Defeat of the French

Commercial treaty signed by Mohammed ben Abdallah with France in 1767. Commercial treaty signed by Mohammed ben Abdallah with France.jpg
Commercial treaty signed by Mohammed ben Abdallah with France in 1767.

All the officers seeing Duchaffault's situation, they suggested that he should carry out a new expedition in broad daylight. However, the general did not want to decide anything without having consulted the captains of the other ships of his squadron. In the morning of June 27, he signals to all the commanders of the other ships to go on board. After having consulted them, he learned that all had the same idea of a new expedition. He then ordered the captain of each ship to join his board and arm the rowboats and canoes and to be ready for the signal that will be given to join the rowboats of his ship. He also asks the captains to set sail as close as possible to the entrance of the port, while Duchaffault's vessel does the same. Thus the frigates, the bombers and the chébecs begin to bombard the town of Larache until noon, they stop at lunch time, then start again from two hours. [19]

At four o'clock, Duchaffault gave the order to give the signal to the boats and canoes to come on board, they went there immediately. Latouche de Beauregard was in charge of the expedition. Duchaffault also named the longboats which will participate in the destruction of the buildings which were in the port and formed other divisions intended to provide support. [20] [14]

The new operation began, the longboats arrived on the bar, and during the trip in the river pass, several forts were bombarded. As the longboats continued to advance, several Moroccans vessels hidden behind the rocks that line the entrance and interior of the river revealed themselves. The French troops then opened fire on the Moroccan troops. After being approached, the Moroccan ships encircled the French. [21]

Seven French boats were captured, while nine were able to return to the squadron. 200 troops were killed, and 48 were captured. [7] [14] According to Lewis, 300 troops were lost. [4] One of the captives, Bidé de Maurville, who remained in captivity for two years, wrote in 1775 an account of the expedition, in Relation de l'affaire de Larache. [7]

Aftermath

The operation ended in a French failure with 200 of their men killed and 49 captured [3] while the Moroccans only lost 30. [6] According to Lewis, 300 French were lost. [4]

The captured men are said to have participated in the construction of the city of Essaouira, which was being designed by Theodore Cornut for the sultan of Morocco, Mohammed ben Abdallah.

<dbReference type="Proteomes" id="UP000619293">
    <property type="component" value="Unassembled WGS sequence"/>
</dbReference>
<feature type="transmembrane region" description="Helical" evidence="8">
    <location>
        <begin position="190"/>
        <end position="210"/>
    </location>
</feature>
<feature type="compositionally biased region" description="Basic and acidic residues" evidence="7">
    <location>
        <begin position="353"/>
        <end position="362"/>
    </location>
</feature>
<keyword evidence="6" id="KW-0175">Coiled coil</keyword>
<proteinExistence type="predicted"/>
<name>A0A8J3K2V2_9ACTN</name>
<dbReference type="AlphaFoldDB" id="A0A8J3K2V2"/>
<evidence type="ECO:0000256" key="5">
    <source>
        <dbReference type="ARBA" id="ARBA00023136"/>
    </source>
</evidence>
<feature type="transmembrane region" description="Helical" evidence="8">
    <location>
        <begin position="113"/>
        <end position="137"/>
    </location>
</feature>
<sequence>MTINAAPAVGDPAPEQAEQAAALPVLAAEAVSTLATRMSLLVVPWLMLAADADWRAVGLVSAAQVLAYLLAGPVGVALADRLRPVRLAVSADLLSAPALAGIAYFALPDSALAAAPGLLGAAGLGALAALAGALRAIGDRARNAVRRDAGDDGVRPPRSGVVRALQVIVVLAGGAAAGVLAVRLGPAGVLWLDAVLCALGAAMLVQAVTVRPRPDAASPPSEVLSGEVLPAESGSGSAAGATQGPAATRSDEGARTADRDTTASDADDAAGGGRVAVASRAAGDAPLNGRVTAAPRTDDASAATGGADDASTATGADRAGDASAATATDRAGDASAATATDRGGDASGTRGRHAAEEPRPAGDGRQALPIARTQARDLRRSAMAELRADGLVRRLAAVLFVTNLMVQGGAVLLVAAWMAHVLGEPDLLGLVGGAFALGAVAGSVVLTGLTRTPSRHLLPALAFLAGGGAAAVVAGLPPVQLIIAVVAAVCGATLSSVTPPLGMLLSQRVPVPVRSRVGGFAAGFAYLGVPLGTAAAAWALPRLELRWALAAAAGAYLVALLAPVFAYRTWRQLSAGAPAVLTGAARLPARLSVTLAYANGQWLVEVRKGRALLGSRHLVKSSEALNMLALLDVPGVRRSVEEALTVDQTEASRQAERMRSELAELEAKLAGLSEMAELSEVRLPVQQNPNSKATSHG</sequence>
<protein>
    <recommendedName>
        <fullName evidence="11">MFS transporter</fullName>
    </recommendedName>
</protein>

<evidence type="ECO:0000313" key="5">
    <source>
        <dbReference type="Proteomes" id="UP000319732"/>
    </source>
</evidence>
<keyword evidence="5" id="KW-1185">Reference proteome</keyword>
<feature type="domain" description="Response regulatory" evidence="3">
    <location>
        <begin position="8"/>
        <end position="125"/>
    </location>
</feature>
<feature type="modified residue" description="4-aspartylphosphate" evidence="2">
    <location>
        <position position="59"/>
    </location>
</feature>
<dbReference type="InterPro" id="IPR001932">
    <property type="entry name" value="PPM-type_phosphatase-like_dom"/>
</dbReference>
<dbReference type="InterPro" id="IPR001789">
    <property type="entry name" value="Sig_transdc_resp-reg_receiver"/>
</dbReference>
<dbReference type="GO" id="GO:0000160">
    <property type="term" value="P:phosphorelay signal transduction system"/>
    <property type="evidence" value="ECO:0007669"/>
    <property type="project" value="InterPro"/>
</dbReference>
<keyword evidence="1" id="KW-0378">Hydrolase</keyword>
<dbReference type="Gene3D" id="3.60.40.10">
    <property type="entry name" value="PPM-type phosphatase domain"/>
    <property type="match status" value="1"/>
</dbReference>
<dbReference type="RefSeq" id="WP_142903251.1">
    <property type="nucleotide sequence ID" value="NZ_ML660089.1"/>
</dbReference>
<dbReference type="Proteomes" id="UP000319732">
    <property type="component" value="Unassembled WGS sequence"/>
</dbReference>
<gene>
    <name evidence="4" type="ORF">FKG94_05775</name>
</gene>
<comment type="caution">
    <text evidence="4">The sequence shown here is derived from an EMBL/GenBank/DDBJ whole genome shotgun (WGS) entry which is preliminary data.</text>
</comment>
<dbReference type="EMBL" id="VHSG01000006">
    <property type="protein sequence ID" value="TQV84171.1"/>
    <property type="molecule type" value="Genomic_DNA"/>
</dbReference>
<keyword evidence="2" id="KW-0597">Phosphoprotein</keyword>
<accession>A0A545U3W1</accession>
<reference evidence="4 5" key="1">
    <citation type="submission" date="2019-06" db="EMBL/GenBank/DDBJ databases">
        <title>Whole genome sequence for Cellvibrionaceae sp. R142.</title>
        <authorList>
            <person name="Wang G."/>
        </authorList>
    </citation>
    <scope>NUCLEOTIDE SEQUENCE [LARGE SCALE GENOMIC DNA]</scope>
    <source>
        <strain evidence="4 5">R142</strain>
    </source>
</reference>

The fleet was unable to recover the prisoners or to inflict retribution on Moroccan forces. This was a low point for the French Navy, after the Seven Years' War, and before the revival of the French fleet at the end of the 18th century. [14]

The defeat at Larache led to a truce and a treaty between France and Morocco in 1767, with terms which were nevertheless favourable to French trade. [Note 1]

See also

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References

Notes

  1. "The defeat of the French forces in Larache in 1765 did not prevent Muhammad III from proposing a truce and pressing for the conclusion of a treaty of peace, which was only signed in 1767 and which was "very advantageous to French trade"" [22]

References

  1. Maurville 1775, p. 34.
  2. Maurville 1775, p. 20.
  3. 1 2 3 Monaque 2009, p. 89.
  4. 1 2 3 Lewis 1980, p. 43.
  5. Maurville 1775, p. 21.
  6. 1 2 Maurville 1775, p. 25.
  7. 1 2 3 Note to The History and Description of Africa and of the Notable Things Therein Leo Africanus, p.616
  8. From Louis XIV to Napoleon: the fate of a great power Jeremy Black p.200
  9. Lewis 1980, p. 41.
  10. 1 2 Castries 1927, p. 352.
  11. "Anciennes possessions et colonies de l'Empire espagnol".
  12. Maurville 1775, p. ix.
  13. Maurville 1775, p. ii.
  14. 1 2 3 4 5 6 Admiral de Grasse and American independence by Charles A. Lewis, Charles Lee Lewis p.41ff
  15. Maurville 1775, p. xii.
  16. Maurville 1775, p. xiii.
  17. Maurville 1775, p. xiv.
  18. Maurville 1775, p. 1.
  19. Maurville 1775, p. 3.
  20. Maurville 1775, p. 5.
  21. Maurville 1775, p. 7.
  22. The Atlantic connection: 200 years of Moroccan-American relations, 1786-1986 Jerome B. Bookin-Weiner, Mohamed El Mansour Edino, 1990, p.45

Bibliography